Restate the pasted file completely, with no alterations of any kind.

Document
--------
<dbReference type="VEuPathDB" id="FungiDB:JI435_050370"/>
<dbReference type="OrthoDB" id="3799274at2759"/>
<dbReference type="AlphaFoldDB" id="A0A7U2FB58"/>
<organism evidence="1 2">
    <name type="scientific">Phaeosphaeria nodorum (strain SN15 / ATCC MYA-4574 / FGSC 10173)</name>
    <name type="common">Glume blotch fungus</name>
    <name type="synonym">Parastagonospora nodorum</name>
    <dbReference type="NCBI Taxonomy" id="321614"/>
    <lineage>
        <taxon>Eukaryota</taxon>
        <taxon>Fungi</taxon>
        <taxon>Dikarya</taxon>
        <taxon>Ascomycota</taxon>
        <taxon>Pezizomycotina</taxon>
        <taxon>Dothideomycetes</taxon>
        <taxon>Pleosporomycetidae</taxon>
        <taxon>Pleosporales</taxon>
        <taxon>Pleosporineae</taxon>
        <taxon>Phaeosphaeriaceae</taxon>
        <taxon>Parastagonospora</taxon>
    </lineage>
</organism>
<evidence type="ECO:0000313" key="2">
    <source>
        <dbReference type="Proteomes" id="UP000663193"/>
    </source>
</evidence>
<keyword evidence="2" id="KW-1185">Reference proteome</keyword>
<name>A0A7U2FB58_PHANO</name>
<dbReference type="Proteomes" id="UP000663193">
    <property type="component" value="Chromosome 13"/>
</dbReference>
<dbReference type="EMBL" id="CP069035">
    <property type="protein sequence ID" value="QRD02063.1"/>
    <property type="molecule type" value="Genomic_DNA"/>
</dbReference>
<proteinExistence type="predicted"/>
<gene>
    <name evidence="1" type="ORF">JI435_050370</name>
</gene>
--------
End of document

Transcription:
<dbReference type="VEuPathDB" id="FungiDB:JI435_050370"/>
<dbReference type="OrthoDB" id="3799274at2759"/>
<dbReference type="AlphaFoldDB" id="A0A7U2FB58"/>
<organism evidence="1 2">
    <name type="scientific">Phaeosphaeria nodorum (strain SN15 / ATCC MYA-4574 / FGSC 10173)</name>
    <name type="common">Glume blotch fungus</name>
    <name type="synonym">Parastagonospora nodorum</name>
    <dbReference type="NCBI Taxonomy" id="321614"/>
    <lineage>
        <taxon>Eukaryota</taxon>
        <taxon>Fungi</taxon>
        <taxon>Dikarya</taxon>
        <taxon>Ascomycota</taxon>
        <taxon>Pezizomycotina</taxon>
        <taxon>Dothideomycetes</taxon>
        <taxon>Pleosporomycetidae</taxon>
        <taxon>Pleosporales</taxon>
        <taxon>Pleosporineae</taxon>
        <taxon>Phaeosphaeriaceae</taxon>
        <taxon>Parastagonospora</taxon>
    </lineage>
</organism>
<evidence type="ECO:0000313" key="2">
    <source>
        <dbReference type="Proteomes" id="UP000663193"/>
    </source>
</evidence>
<keyword evidence="2" id="KW-1185">Reference proteome</keyword>
<name>A0A7U2FB58_PHANO</name>
<dbReference type="Proteomes" id="UP000663193">
    <property type="component" value="Chromosome 13"/>
</dbReference>
<dbReference type="EMBL" id="CP069035">
    <property type="protein sequence ID" value="QRD02063.1"/>
    <property type="molecule type" value="Genomic_DNA"/>
</dbReference>
<proteinExistence type="predicted"/>
<gene>
    <name evidence="1" type="ORF">JI435_050370</name>
</gene>